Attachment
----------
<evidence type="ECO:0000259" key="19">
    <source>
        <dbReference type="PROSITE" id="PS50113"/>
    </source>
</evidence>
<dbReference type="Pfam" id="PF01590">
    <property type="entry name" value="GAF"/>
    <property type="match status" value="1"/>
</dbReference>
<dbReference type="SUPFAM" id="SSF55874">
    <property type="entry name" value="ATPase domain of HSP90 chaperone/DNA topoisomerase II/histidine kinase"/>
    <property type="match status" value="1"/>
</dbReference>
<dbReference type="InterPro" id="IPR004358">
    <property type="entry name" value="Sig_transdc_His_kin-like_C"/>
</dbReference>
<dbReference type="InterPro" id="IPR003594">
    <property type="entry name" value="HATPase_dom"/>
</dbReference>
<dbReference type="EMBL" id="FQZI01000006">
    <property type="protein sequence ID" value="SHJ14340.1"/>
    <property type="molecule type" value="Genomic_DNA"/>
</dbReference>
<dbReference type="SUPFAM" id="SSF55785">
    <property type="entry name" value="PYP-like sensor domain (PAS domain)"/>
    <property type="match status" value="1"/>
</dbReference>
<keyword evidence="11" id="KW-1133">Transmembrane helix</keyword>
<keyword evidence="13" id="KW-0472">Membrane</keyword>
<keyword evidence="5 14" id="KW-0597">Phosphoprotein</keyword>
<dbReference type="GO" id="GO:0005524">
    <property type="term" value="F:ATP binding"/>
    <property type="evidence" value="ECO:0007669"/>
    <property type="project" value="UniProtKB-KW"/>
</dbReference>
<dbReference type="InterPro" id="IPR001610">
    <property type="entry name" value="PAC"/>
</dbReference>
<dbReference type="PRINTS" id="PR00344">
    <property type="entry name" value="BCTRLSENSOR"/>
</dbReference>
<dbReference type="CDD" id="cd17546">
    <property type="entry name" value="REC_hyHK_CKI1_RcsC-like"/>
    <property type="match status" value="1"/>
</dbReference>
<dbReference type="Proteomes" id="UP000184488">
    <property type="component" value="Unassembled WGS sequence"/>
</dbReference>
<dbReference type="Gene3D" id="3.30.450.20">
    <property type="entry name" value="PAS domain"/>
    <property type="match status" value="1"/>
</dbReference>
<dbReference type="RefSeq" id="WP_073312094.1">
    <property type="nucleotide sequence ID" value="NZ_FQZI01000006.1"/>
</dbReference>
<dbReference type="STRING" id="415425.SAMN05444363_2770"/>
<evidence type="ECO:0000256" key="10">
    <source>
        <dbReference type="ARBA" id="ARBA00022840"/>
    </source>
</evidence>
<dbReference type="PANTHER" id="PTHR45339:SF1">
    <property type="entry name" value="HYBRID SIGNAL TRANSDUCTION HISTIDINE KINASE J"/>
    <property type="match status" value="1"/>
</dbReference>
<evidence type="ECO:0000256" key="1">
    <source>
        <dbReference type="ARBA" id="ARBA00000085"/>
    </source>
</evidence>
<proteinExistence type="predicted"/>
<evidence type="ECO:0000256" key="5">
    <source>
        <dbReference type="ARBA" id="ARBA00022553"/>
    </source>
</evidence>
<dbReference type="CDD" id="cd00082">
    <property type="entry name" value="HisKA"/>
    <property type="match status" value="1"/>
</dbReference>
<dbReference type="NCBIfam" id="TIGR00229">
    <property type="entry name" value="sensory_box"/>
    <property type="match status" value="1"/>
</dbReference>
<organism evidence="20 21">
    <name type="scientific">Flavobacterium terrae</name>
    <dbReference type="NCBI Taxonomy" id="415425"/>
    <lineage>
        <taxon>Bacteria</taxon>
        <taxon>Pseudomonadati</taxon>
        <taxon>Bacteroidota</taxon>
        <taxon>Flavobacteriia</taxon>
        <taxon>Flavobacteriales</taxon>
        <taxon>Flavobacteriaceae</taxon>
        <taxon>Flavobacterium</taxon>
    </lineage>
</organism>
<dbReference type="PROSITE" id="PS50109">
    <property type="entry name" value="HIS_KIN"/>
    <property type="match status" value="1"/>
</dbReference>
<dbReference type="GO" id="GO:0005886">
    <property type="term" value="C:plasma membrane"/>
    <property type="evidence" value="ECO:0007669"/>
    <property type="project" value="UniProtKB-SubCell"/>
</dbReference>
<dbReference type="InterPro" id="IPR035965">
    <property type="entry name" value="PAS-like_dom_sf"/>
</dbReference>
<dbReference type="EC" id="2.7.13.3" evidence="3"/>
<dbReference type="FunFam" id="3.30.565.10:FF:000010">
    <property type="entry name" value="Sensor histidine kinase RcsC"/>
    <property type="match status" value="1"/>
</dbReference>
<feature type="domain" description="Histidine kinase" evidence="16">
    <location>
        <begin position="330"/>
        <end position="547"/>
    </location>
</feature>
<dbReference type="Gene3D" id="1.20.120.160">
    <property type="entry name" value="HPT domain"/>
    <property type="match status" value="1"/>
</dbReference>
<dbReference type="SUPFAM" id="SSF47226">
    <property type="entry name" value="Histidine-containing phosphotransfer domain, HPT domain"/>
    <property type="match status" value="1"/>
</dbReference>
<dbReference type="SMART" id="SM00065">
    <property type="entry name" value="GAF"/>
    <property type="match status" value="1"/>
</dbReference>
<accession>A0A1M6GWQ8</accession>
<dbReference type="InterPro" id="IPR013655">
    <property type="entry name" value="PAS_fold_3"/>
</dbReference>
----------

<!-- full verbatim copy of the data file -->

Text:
<evidence type="ECO:0000259" key="19">
    <source>
        <dbReference type="PROSITE" id="PS50113"/>
    </source>
</evidence>
<dbReference type="Pfam" id="PF01590">
    <property type="entry name" value="GAF"/>
    <property type="match status" value="1"/>
</dbReference>
<dbReference type="SUPFAM" id="SSF55874">
    <property type="entry name" value="ATPase domain of HSP90 chaperone/DNA topoisomerase II/histidine kinase"/>
    <property type="match status" value="1"/>
</dbReference>
<dbReference type="InterPro" id="IPR004358">
    <property type="entry name" value="Sig_transdc_His_kin-like_C"/>
</dbReference>
<dbReference type="InterPro" id="IPR003594">
    <property type="entry name" value="HATPase_dom"/>
</dbReference>
<dbReference type="EMBL" id="FQZI01000006">
    <property type="protein sequence ID" value="SHJ14340.1"/>
    <property type="molecule type" value="Genomic_DNA"/>
</dbReference>
<dbReference type="SUPFAM" id="SSF55785">
    <property type="entry name" value="PYP-like sensor domain (PAS domain)"/>
    <property type="match status" value="1"/>
</dbReference>
<keyword evidence="11" id="KW-1133">Transmembrane helix</keyword>
<keyword evidence="13" id="KW-0472">Membrane</keyword>
<keyword evidence="5 14" id="KW-0597">Phosphoprotein</keyword>
<dbReference type="GO" id="GO:0005524">
    <property type="term" value="F:ATP binding"/>
    <property type="evidence" value="ECO:0007669"/>
    <property type="project" value="UniProtKB-KW"/>
</dbReference>
<dbReference type="InterPro" id="IPR001610">
    <property type="entry name" value="PAC"/>
</dbReference>
<dbReference type="PRINTS" id="PR00344">
    <property type="entry name" value="BCTRLSENSOR"/>
</dbReference>
<dbReference type="CDD" id="cd17546">
    <property type="entry name" value="REC_hyHK_CKI1_RcsC-like"/>
    <property type="match status" value="1"/>
</dbReference>
<dbReference type="Proteomes" id="UP000184488">
    <property type="component" value="Unassembled WGS sequence"/>
</dbReference>
<dbReference type="Gene3D" id="3.30.450.20">
    <property type="entry name" value="PAS domain"/>
    <property type="match status" value="1"/>
</dbReference>
<dbReference type="RefSeq" id="WP_073312094.1">
    <property type="nucleotide sequence ID" value="NZ_FQZI01000006.1"/>
</dbReference>
<dbReference type="STRING" id="415425.SAMN05444363_2770"/>
<evidence type="ECO:0000256" key="10">
    <source>
        <dbReference type="ARBA" id="ARBA00022840"/>
    </source>
</evidence>
<dbReference type="PANTHER" id="PTHR45339:SF1">
    <property type="entry name" value="HYBRID SIGNAL TRANSDUCTION HISTIDINE KINASE J"/>
    <property type="match status" value="1"/>
</dbReference>
<evidence type="ECO:0000256" key="1">
    <source>
        <dbReference type="ARBA" id="ARBA00000085"/>
    </source>
</evidence>
<proteinExistence type="predicted"/>
<evidence type="ECO:0000256" key="5">
    <source>
        <dbReference type="ARBA" id="ARBA00022553"/>
    </source>
</evidence>
<dbReference type="CDD" id="cd00082">
    <property type="entry name" value="HisKA"/>
    <property type="match status" value="1"/>
</dbReference>
<dbReference type="NCBIfam" id="TIGR00229">
    <property type="entry name" value="sensory_box"/>
    <property type="match status" value="1"/>
</dbReference>
<organism evidence="20 21">
    <name type="scientific">Flavobacterium terrae</name>
    <dbReference type="NCBI Taxonomy" id="415425"/>
    <lineage>
        <taxon>Bacteria</taxon>
        <taxon>Pseudomonadati</taxon>
        <taxon>Bacteroidota</taxon>
        <taxon>Flavobacteriia</taxon>
        <taxon>Flavobacteriales</taxon>
        <taxon>Flavobacteriaceae</taxon>
        <taxon>Flavobacterium</taxon>
    </lineage>
</organism>
<dbReference type="PROSITE" id="PS50109">
    <property type="entry name" value="HIS_KIN"/>
    <property type="match status" value="1"/>
</dbReference>
<dbReference type="GO" id="GO:0005886">
    <property type="term" value="C:plasma membrane"/>
    <property type="evidence" value="ECO:0007669"/>
    <property type="project" value="UniProtKB-SubCell"/>
</dbReference>
<dbReference type="InterPro" id="IPR035965">
    <property type="entry name" value="PAS-like_dom_sf"/>
</dbReference>
<dbReference type="EC" id="2.7.13.3" evidence="3"/>
<dbReference type="FunFam" id="3.30.565.10:FF:000010">
    <property type="entry name" value="Sensor histidine kinase RcsC"/>
    <property type="match status" value="1"/>
</dbReference>
<feature type="domain" description="Histidine kinase" evidence="16">
    <location>
        <begin position="330"/>
        <end position="547"/>
    </location>
</feature>
<dbReference type="Gene3D" id="1.20.120.160">
    <property type="entry name" value="HPT domain"/>
    <property type="match status" value="1"/>
</dbReference>
<dbReference type="SUPFAM" id="SSF47226">
    <property type="entry name" value="Histidine-containing phosphotransfer domain, HPT domain"/>
    <property type="match status" value="1"/>
</dbReference>
<dbReference type="SMART" id="SM00065">
    <property type="entry name" value="GAF"/>
    <property type="match status" value="1"/>
</dbReference>
<accession>A0A1M6GWQ8</accession>
<dbReference type="InterPro" id="IPR013655">
    <property type="entry name" value="PAS_fold_3"/>
</dbReference>